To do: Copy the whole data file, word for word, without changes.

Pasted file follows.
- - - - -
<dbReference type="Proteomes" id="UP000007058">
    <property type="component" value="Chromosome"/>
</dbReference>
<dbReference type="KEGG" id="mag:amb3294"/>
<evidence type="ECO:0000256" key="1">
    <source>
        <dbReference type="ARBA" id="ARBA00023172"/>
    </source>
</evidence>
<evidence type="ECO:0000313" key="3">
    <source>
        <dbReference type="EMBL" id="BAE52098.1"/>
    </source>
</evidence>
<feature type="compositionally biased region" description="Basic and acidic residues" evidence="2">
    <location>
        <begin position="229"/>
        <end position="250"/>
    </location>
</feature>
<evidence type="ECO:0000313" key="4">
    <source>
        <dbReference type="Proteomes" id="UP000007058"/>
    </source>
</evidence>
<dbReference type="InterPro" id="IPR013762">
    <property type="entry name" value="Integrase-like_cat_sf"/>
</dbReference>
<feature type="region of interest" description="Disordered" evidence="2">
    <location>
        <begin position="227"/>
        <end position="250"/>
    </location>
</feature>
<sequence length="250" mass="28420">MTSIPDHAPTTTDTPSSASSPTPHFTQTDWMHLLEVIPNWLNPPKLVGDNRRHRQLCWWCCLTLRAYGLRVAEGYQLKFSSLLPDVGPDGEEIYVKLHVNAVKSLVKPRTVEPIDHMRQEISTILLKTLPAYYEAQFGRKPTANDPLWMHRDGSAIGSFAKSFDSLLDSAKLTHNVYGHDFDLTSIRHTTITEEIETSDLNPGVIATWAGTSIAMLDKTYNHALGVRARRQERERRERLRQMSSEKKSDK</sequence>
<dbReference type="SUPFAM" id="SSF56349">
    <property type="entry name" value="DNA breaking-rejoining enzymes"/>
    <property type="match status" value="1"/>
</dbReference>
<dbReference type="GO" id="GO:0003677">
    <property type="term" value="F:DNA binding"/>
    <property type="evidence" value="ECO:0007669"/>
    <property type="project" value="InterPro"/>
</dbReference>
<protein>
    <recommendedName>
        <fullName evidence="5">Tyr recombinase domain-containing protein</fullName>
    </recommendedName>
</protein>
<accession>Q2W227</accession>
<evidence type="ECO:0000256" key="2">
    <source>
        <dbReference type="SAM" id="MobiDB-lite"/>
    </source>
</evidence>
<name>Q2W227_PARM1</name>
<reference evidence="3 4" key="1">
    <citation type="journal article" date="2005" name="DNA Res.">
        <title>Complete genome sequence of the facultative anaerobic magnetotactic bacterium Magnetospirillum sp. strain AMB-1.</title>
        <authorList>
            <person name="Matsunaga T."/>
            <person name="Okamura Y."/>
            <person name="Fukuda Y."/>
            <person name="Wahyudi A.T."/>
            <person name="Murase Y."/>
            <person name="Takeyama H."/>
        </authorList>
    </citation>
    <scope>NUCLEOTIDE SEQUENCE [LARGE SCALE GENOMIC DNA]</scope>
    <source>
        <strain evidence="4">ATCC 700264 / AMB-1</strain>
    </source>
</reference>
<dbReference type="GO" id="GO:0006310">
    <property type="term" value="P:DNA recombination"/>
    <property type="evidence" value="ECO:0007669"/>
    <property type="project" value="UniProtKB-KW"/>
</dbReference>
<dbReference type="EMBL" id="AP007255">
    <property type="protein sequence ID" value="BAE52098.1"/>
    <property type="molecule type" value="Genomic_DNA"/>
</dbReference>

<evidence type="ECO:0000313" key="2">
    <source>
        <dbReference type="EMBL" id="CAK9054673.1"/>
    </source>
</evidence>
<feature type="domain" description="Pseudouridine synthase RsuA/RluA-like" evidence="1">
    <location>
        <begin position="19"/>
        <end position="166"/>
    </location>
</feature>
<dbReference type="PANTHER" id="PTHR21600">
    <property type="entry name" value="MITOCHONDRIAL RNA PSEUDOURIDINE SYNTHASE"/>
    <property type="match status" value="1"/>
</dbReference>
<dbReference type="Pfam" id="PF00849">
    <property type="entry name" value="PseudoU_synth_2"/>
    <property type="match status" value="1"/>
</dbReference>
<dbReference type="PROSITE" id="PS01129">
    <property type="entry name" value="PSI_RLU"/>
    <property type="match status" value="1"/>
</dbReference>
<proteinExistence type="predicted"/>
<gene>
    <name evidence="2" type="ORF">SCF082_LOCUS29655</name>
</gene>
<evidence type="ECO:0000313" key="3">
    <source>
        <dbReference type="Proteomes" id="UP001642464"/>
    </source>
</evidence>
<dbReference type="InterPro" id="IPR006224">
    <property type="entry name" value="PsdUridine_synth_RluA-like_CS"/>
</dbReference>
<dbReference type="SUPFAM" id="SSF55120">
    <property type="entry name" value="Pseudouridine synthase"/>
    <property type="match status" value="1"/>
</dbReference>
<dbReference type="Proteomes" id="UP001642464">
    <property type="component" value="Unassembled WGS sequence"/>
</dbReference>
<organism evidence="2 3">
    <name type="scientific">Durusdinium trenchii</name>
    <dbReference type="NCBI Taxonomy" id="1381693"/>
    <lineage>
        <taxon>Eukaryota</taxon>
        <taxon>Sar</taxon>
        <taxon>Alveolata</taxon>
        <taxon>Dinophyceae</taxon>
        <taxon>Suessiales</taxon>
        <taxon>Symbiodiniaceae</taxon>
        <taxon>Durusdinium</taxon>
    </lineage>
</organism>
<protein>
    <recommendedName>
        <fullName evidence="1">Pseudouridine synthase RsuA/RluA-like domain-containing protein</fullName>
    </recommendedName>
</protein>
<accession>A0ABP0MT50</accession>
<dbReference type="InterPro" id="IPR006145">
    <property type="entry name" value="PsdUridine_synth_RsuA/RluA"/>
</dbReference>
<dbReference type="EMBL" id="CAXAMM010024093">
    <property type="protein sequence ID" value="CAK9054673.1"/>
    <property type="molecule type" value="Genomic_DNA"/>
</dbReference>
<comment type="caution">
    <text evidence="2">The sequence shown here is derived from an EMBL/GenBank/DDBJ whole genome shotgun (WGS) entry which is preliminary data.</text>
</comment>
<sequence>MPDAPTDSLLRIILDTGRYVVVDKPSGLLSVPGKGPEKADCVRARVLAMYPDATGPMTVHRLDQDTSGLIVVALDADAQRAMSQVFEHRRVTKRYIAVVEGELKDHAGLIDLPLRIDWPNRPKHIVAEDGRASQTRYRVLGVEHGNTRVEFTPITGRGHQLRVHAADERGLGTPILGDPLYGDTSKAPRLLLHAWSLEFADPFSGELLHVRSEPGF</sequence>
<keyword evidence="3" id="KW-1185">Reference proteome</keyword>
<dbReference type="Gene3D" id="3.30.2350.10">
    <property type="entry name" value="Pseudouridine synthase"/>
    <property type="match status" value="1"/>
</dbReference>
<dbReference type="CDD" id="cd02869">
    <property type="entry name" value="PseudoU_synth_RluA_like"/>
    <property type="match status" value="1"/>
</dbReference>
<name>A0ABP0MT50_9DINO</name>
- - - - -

<dbReference type="Proteomes" id="UP000007058">
    <property type="component" value="Chromosome"/>
</dbReference>
<dbReference type="KEGG" id="mag:amb3294"/>
<evidence type="ECO:0000256" key="1">
    <source>
        <dbReference type="ARBA" id="ARBA00023172"/>
    </source>
</evidence>
<evidence type="ECO:0000313" key="3">
    <source>
        <dbReference type="EMBL" id="BAE52098.1"/>
    </source>
</evidence>
<feature type="compositionally biased region" description="Basic and acidic residues" evidence="2">
    <location>
        <begin position="229"/>
        <end position="250"/>
    </location>
</feature>
<evidence type="ECO:0000313" key="4">
    <source>
        <dbReference type="Proteomes" id="UP000007058"/>
    </source>
</evidence>
<dbReference type="InterPro" id="IPR013762">
    <property type="entry name" value="Integrase-like_cat_sf"/>
</dbReference>
<feature type="region of interest" description="Disordered" evidence="2">
    <location>
        <begin position="227"/>
        <end position="250"/>
    </location>
</feature>
<sequence length="250" mass="28420">MTSIPDHAPTTTDTPSSASSPTPHFTQTDWMHLLEVIPNWLNPPKLVGDNRRHRQLCWWCCLTLRAYGLRVAEGYQLKFSSLLPDVGPDGEEIYVKLHVNAVKSLVKPRTVEPIDHMRQEISTILLKTLPAYYEAQFGRKPTANDPLWMHRDGSAIGSFAKSFDSLLDSAKLTHNVYGHDFDLTSIRHTTITEEIETSDLNPGVIATWAGTSIAMLDKTYNHALGVRARRQERERRERLRQMSSEKKSDK</sequence>
<dbReference type="SUPFAM" id="SSF56349">
    <property type="entry name" value="DNA breaking-rejoining enzymes"/>
    <property type="match status" value="1"/>
</dbReference>
<dbReference type="GO" id="GO:0003677">
    <property type="term" value="F:DNA binding"/>
    <property type="evidence" value="ECO:0007669"/>
    <property type="project" value="InterPro"/>
</dbReference>
<protein>
    <recommendedName>
        <fullName evidence="5">Tyr recombinase domain-containing protein</fullName>
    </recommendedName>
</protein>
<accession>Q2W227</accession>
<evidence type="ECO:0000256" key="2">
    <source>
        <dbReference type="SAM" id="MobiDB-lite"/>
    </source>
</evidence>
<name>Q2W227_PARM1</name>
<reference evidence="3 4" key="1">
    <citation type="journal article" date="2005" name="DNA Res.">
        <title>Complete genome sequence of the facultative anaerobic magnetotactic bacterium Magnetospirillum sp. strain AMB-1.</title>
        <authorList>
            <person name="Matsunaga T."/>
            <person name="Okamura Y."/>
            <person name="Fukuda Y."/>
            <person name="Wahyudi A.T."/>
            <person name="Murase Y."/>
            <person name="Takeyama H."/>
        </authorList>
    </citation>
    <scope>NUCLEOTIDE SEQUENCE [LARGE SCALE GENOMIC DNA]</scope>
    <source>
        <strain evidence="4">ATCC 700264 / AMB-1</strain>
    </source>
</reference>
<dbReference type="GO" id="GO:0006310">
    <property type="term" value="P:DNA recombination"/>
    <property type="evidence" value="ECO:0007669"/>
    <property type="project" value="UniProtKB-KW"/>
</dbReference>
<dbReference type="EMBL" id="AP007255">
    <property type="protein sequence ID" value="BAE52098.1"/>
    <property type="molecule type" value="Genomic_DNA"/>
</dbReference>

<evidence type="ECO:0000313" key="2">
    <source>
        <dbReference type="EMBL" id="CAK9054673.1"/>
    </source>
</evidence>
<feature type="domain" description="Pseudouridine synthase RsuA/RluA-like" evidence="1">
    <location>
        <begin position="19"/>
        <end position="166"/>
    </location>
</feature>
<dbReference type="PANTHER" id="PTHR21600">
    <property type="entry name" value="MITOCHONDRIAL RNA PSEUDOURIDINE SYNTHASE"/>
    <property type="match status" value="1"/>
</dbReference>
<dbReference type="Pfam" id="PF00849">
    <property type="entry name" value="PseudoU_synth_2"/>
    <property type="match status" value="1"/>
</dbReference>
<dbReference type="PROSITE" id="PS01129">
    <property type="entry name" value="PSI_RLU"/>
    <property type="match status" value="1"/>
</dbReference>
<proteinExistence type="predicted"/>
<gene>
    <name evidence="2" type="ORF">SCF082_LOCUS29655</name>
</gene>
<evidence type="ECO:0000313" key="3">
    <source>
        <dbReference type="Proteomes" id="UP001642464"/>
    </source>
</evidence>
<dbReference type="InterPro" id="IPR006224">
    <property type="entry name" value="PsdUridine_synth_RluA-like_CS"/>
</dbReference>
<dbReference type="SUPFAM" id="SSF55120">
    <property type="entry name" value="Pseudouridine synthase"/>
    <property type="match status" value="1"/>
</dbReference>
<dbReference type="Proteomes" id="UP001642464">
    <property type="component" value="Unassembled WGS sequence"/>
</dbReference>
<organism evidence="2 3">
    <name type="scientific">Durusdinium trenchii</name>
    <dbReference type="NCBI Taxonomy" id="1381693"/>
    <lineage>
        <taxon>Eukaryota</taxon>
        <taxon>Sar</taxon>
        <taxon>Alveolata</taxon>
        <taxon>Dinophyceae</taxon>
        <taxon>Suessiales</taxon>
        <taxon>Symbiodiniaceae</taxon>
        <taxon>Durusdinium</taxon>
    </lineage>
</organism>
<protein>
    <recommendedName>
        <fullName evidence="1">Pseudouridine synthase RsuA/RluA-like domain-containing protein</fullName>
    </recommendedName>
</protein>
<accession>A0ABP0MT50</accession>
<dbReference type="InterPro" id="IPR006145">
    <property type="entry name" value="PsdUridine_synth_RsuA/RluA"/>
</dbReference>
<dbReference type="EMBL" id="CAXAMM010024093">
    <property type="protein sequence ID" value="CAK9054673.1"/>
    <property type="molecule type" value="Genomic_DNA"/>
</dbReference>
<comment type="caution">
    <text evidence="2">The sequence shown here is derived from an EMBL/GenBank/DDBJ whole genome shotgun (WGS) entry which is preliminary data.</text>
</comment>
<sequence>MPDAPTDSLLRIILDTGRYVVVDKPSGLLSVPGKGPEKADCVRARVLAMYPDATGPMTVHRLDQDTSGLIVVALDADAQRAMSQVFEHRRVTKRYIAVVEGELKDHAGLIDLPLRIDWPNRPKHIVAEDGRASQTRYRVLGVEHGNTRVEFTPITGRGHQLRVHAADERGLGTPILGDPLYGDTSKAPRLLLHAWSLEFADPFSGELLHVRSEPGF</sequence>
<keyword evidence="3" id="KW-1185">Reference proteome</keyword>
<dbReference type="Gene3D" id="3.30.2350.10">
    <property type="entry name" value="Pseudouridine synthase"/>
    <property type="match status" value="1"/>
</dbReference>
<dbReference type="CDD" id="cd02869">
    <property type="entry name" value="PseudoU_synth_RluA_like"/>
    <property type="match status" value="1"/>
</dbReference>
<name>A0ABP0MT50_9DINO</name>